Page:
'Left him to die': wrongful death suit filed against City of Detroit, two EMTs

A wrongful death lawsuit has been filed against the City of Detroit and two emergency medical personnel after the death of a 67-year-old man. 

Maurice Freeman died on May 5, 2018 after suffering a loss of oxygen leading to irreversible brain damage. A lawsuit states two EMTs came to Freeman's home twice before he eventually became unresponsive and was taken to the hospital, where he was removed from life support. 

Freeman's roommate called 911 the night of April 15, 2018 because Freeman, who's dependent on oxygen, was having trouble breathing. The roommate told dispatchers that Freeman "could not breathe," his oxygen "was not working" and he was going "in and out of consciousness."

Two EMTs responded, however, according to the lawsuit, they failed to perform any medical assessment or analyze whether Freeman's supplemental oxygen was sufficient. Further, they're alleged to have refused to transport Freeman to the hospital.

Hours later, Freeman had trouble breathing again and his roommate called 911 just before 2 a.m. On this call, the roommate told dispatch that "[Freeman] is dying."  

According to records obtained from the City of Detroit through a FOIA request, the same two emergency medical personnel arrived at the home. This time, they entered the home without equipment and failed to provide oxygen. 

The suit states the emergency medical personnel did not immediately transfer Freeman to the ambulance, leaving the roommate to get Freeman out of the home as the emergency medical personnel looked on.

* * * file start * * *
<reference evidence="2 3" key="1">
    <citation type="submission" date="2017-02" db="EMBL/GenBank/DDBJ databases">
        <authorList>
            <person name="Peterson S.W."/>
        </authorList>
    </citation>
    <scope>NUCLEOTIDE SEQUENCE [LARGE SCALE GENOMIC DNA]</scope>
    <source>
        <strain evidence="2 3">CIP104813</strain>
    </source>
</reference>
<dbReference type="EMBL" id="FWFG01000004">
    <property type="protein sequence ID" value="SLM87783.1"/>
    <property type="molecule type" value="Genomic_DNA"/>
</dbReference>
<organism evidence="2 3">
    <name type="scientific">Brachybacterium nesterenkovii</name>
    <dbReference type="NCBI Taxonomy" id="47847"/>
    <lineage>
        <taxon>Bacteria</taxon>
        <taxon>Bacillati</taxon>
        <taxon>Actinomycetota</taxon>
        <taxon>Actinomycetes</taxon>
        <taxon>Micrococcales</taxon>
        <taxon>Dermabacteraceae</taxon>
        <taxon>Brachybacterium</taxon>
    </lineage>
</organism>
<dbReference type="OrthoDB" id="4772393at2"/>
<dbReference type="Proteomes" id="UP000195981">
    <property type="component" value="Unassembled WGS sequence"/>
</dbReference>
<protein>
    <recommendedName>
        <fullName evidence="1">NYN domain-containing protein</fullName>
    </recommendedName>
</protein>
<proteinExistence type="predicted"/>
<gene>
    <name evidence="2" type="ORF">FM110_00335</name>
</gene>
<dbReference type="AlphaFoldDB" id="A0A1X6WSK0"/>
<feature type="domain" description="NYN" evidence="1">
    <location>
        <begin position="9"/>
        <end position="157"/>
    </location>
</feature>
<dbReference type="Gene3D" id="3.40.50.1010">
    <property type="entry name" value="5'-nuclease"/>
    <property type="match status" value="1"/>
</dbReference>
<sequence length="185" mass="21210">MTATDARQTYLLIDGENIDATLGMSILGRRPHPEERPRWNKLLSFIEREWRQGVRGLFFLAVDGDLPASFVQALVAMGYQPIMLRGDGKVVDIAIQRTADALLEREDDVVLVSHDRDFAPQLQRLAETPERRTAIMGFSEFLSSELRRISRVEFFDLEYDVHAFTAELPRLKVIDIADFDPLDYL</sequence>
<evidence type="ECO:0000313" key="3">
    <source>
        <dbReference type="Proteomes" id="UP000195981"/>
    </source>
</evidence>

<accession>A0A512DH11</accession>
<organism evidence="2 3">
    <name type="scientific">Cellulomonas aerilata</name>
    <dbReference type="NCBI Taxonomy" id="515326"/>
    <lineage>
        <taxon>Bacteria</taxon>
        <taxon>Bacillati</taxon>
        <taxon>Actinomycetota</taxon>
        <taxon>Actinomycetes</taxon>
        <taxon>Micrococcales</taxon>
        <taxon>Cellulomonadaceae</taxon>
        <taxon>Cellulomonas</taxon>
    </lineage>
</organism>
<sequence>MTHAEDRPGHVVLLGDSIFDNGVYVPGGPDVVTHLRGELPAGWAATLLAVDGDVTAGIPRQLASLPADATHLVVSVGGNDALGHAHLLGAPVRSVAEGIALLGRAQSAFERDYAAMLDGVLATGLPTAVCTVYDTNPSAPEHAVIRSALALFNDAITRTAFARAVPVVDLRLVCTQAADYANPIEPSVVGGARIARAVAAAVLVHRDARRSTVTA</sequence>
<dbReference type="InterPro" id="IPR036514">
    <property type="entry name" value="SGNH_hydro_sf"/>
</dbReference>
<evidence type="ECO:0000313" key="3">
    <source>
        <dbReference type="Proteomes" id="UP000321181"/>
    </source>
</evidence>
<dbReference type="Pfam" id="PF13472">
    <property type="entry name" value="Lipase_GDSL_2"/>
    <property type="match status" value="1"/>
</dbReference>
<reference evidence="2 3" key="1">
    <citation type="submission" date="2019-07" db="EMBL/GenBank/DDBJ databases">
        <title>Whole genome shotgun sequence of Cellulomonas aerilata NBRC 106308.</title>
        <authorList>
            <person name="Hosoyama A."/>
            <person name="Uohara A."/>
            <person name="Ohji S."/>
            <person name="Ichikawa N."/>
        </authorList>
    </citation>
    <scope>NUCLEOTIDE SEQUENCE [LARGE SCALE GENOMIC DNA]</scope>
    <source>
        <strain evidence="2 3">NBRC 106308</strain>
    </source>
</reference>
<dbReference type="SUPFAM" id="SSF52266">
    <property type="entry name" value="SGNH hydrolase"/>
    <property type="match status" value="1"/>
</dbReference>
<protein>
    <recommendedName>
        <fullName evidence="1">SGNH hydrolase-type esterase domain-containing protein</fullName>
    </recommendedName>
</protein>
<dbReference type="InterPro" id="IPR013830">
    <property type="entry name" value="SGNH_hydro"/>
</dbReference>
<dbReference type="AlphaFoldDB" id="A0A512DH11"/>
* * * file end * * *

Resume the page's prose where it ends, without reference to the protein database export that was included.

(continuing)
As the roommate carried Freeman to the ambulance in the presence of the emergency medical personnel, Freeman collapsed.  Freeman was then transported to Beaumont Hospital (Dearborn) where he remained unresponsive. Physicians said Freeman had lost significant brain function due to a lack of oxygen; he was ultimately removed from life support on May 5.

"The emergency medical personnel failed to perform a full and complete medical assessment, despite Freeman exhibiting obvious signs of respiratory distress," A. Vince Colella, a civil rights and personal injury attorney with Southfield-based Moss & Colella, P.C., said in a press release.  "The emergency medical personnel also failed to calculate the duration of the oxygen available to Freeman when they first encountered him. They simply left him in the home to die."

The complaint alleges medical malpractice against the emergency medical personnel and the City of Detroit, and gross negligence against the emergency medical personnel.